Citadel’s Muhammad big man on campus

Sophomore linebacker Rah Muhammad led The Citadel with 16 tackles in last week’s 23-21 upset of Georgia Southern (Photo provided)

Yes, it’s true. Rah Muhammad was the big man on campus at his high school.

“I hate to admit it, but I kind of was,” said Muhammad, a sophomore linebacker on The Citadel’s football team. “I guess I was a well-known guy.”

So well known that Kevin Higgins’ recruiting visit to Gadsden (Ala.) City High School left a lasting impression on the Bulldogs’ coach.

“I’d never been to a place where every one of his teachers came up and said, ‘This is one of the best kids we’ve ever had,’” Higgins said. “Younger kids were coming up to him in the hallway to say hi. That really made an impact on me.”

Rah (pronounced “Rock) was voted “most athletic” and “most likely to succeed” in the Titans’ yearbook and has lived up to that billing at The Citadel. He’s one of three second-year players who make up the starting unit at linebacker, along with Carson Smith and Carl Robinson.

In last week’s 23-21 upset of then No. 3-ranked Georgia Southern, Muhammad led the Bulldogs with 16 tackles, with a tackle for loss and a forced fumble. Robinson, from Irvington, Ala., was next with 12 tackles, and Smith, from Mauldin High School, had four stops.

Two years ago, Citadel coaches decided the Bulldogs needed to get bigger at linebacker. Robinson, at 6-1 and 240 pounds, and Smith (6-2, 225) certainly qualify. At 5-11 and 205 pounds, Muhammad is a little smaller but no less effective.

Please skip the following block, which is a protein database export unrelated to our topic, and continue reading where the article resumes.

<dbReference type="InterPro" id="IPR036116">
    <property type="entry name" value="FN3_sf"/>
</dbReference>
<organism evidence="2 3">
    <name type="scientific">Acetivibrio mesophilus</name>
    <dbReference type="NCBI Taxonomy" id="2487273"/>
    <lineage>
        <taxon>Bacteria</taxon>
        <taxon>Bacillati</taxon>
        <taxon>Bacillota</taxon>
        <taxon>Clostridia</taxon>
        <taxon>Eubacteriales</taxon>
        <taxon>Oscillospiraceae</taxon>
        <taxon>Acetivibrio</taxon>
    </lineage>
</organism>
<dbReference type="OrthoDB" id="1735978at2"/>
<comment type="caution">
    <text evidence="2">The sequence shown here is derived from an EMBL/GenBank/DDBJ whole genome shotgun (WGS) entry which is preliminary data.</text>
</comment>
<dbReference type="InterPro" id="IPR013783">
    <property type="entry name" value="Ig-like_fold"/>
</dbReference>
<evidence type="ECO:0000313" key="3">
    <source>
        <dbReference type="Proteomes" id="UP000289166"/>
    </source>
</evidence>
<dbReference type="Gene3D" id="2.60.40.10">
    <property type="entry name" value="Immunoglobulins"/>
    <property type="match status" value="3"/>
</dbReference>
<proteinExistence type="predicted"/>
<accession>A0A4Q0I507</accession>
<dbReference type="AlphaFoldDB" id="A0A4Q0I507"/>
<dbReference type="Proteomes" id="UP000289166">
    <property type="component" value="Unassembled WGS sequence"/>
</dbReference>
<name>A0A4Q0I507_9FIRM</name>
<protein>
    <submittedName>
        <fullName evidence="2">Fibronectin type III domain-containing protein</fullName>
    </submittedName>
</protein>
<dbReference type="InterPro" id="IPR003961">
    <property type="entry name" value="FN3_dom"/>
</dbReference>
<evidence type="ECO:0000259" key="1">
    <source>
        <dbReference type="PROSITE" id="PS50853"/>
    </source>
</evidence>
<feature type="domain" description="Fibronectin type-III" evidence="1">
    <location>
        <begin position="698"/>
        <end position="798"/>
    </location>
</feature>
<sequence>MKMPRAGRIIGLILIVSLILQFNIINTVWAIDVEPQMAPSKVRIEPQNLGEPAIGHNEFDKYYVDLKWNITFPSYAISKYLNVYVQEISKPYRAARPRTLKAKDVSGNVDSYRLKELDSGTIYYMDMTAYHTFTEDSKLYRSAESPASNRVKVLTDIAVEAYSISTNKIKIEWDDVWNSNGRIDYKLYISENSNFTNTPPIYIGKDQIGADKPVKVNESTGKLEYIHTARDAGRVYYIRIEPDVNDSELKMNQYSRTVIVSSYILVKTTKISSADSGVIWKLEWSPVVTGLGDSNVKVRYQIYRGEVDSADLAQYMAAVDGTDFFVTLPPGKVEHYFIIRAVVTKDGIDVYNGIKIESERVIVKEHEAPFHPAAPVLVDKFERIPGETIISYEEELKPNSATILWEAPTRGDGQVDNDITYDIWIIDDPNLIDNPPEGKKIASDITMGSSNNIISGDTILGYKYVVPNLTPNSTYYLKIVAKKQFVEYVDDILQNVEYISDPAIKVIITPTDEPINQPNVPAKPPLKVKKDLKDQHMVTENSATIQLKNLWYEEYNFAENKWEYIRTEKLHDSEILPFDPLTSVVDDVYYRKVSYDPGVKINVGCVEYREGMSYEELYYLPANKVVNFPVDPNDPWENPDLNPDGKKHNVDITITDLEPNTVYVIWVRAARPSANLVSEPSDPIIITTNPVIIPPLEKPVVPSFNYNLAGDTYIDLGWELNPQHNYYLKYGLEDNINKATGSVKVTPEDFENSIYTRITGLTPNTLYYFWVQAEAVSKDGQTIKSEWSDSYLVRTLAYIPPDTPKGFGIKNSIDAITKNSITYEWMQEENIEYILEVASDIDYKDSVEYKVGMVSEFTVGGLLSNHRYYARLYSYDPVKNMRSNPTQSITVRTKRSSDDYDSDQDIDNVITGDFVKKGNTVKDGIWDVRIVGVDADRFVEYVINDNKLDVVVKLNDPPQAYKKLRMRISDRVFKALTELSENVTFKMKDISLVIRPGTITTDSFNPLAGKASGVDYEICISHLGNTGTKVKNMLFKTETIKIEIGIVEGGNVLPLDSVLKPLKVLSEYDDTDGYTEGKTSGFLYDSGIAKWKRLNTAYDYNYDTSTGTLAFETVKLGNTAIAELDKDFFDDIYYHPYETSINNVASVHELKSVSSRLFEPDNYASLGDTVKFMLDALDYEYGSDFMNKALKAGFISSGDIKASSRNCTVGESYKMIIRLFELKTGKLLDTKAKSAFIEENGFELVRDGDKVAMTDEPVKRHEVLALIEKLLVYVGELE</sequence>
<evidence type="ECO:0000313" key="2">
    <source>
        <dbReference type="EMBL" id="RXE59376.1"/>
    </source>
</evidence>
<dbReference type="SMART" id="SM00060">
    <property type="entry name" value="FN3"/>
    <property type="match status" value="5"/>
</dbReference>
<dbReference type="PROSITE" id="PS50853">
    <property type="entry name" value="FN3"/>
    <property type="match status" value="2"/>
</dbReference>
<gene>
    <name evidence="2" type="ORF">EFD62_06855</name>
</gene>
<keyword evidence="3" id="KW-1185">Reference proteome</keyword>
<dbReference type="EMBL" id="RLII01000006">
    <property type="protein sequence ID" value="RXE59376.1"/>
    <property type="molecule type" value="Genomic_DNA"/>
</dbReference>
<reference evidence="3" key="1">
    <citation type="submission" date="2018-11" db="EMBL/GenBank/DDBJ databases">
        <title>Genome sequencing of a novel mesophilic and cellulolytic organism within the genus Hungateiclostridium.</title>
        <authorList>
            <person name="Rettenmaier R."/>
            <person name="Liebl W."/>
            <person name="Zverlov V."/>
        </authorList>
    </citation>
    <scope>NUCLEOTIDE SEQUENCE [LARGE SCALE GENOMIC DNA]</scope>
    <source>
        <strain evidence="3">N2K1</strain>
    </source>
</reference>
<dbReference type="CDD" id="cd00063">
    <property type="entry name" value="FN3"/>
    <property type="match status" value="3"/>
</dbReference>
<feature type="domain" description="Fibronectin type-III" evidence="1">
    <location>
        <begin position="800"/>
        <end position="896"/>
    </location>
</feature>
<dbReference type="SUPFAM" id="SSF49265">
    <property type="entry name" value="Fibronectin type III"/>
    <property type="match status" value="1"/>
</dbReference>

“We’re really excited about those three guys,” Higgins said. “I don’t think we’ve ever had a combination of three guys who have so much going for them, in the Corps of Cadets, academically and at linebacker. They have so much potential.”

Muhammad’s potential became apparent to Citadel coaches at a Bulldogs summer camp between his junior and senior years at Gadsden City. Muhammad drove the 12 hours from his home to Charleston to participate in the camp.

“That told us a lot right there,” Higgins said. “And at the camp, he stood out with is work ethic and personality. We don’t typically offer guys that early, but we went ahead and offered him a scholarship.”

Muhammad held fast to his commitment to The Citadel despite late interest from Southern Conference rival Samford and FBS school Troy, both in his home state.

Muhammad, whose full name is Abdulrahman Shaheed Muhammad, credits his mom, Carolyn, and a grandmother who died in 2003 as major influences in his life. He was born into the Muslim faith and attends a mosque in Charleston. He said there is a small group of Muslims on campus.

“A lot of people think of Muslims and terrorists automatically come to their minds,” he said. “But I find that people accept me. I try not to push my views on anyone, and people accept Christianity and Judaism or whatever religion you happen to be.”

Citadel fans should get used to the names Muhammad, Robinson and Smith. They will likely be the Bulldogs’ starting linebackers for this season and the two after that. All three got plenty of snaps last year as freshmen.

“We love, we fight, we hang out,” Muhammad said of the trio. “I love those two guys. Whenever we have problems — academic problems, football problems — we can text each other and talk about it.”